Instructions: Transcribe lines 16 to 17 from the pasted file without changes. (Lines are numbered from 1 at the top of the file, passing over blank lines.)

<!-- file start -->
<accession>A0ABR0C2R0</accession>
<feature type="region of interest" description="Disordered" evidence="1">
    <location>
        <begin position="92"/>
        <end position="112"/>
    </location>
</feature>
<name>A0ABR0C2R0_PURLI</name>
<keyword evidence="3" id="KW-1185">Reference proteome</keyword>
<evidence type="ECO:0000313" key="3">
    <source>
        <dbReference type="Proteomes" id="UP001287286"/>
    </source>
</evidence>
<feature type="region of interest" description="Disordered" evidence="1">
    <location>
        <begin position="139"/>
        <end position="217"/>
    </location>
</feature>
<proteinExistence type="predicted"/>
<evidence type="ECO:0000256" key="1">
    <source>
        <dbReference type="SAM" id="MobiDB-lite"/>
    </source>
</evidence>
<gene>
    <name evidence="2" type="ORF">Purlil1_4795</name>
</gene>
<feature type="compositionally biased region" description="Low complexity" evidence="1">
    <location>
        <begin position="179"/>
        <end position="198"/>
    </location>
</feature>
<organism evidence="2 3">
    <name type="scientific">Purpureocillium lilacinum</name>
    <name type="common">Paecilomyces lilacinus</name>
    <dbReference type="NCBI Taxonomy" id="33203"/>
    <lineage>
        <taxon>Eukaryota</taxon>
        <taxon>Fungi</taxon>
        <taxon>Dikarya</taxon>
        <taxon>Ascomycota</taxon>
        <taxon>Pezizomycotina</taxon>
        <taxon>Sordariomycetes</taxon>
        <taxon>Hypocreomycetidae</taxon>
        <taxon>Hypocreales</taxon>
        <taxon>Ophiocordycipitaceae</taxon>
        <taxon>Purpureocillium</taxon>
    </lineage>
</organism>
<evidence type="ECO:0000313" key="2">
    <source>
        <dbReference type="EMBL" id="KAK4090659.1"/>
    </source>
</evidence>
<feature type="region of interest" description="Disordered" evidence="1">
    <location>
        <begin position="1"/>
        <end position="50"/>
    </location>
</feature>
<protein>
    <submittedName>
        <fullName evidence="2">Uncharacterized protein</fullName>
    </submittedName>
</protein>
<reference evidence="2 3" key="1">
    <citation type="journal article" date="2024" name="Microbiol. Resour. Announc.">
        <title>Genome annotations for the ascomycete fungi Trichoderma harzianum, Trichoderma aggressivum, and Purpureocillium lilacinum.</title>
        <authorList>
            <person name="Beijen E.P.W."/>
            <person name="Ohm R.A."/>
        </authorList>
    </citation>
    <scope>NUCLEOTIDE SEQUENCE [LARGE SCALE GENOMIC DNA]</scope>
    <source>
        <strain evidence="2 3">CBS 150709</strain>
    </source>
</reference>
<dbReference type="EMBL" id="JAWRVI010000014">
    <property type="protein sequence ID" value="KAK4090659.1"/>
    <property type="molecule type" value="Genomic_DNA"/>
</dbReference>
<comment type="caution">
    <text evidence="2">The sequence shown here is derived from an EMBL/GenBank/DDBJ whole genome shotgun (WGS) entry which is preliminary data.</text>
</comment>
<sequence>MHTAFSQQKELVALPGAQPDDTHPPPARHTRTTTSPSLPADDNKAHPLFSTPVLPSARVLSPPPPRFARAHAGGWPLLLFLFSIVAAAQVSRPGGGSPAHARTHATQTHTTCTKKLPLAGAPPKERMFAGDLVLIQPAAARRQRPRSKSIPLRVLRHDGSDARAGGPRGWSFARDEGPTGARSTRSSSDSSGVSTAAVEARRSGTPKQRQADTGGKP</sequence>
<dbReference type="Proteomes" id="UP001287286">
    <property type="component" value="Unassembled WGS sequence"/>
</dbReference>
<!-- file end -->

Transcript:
    <location>
        <begin position="139"/>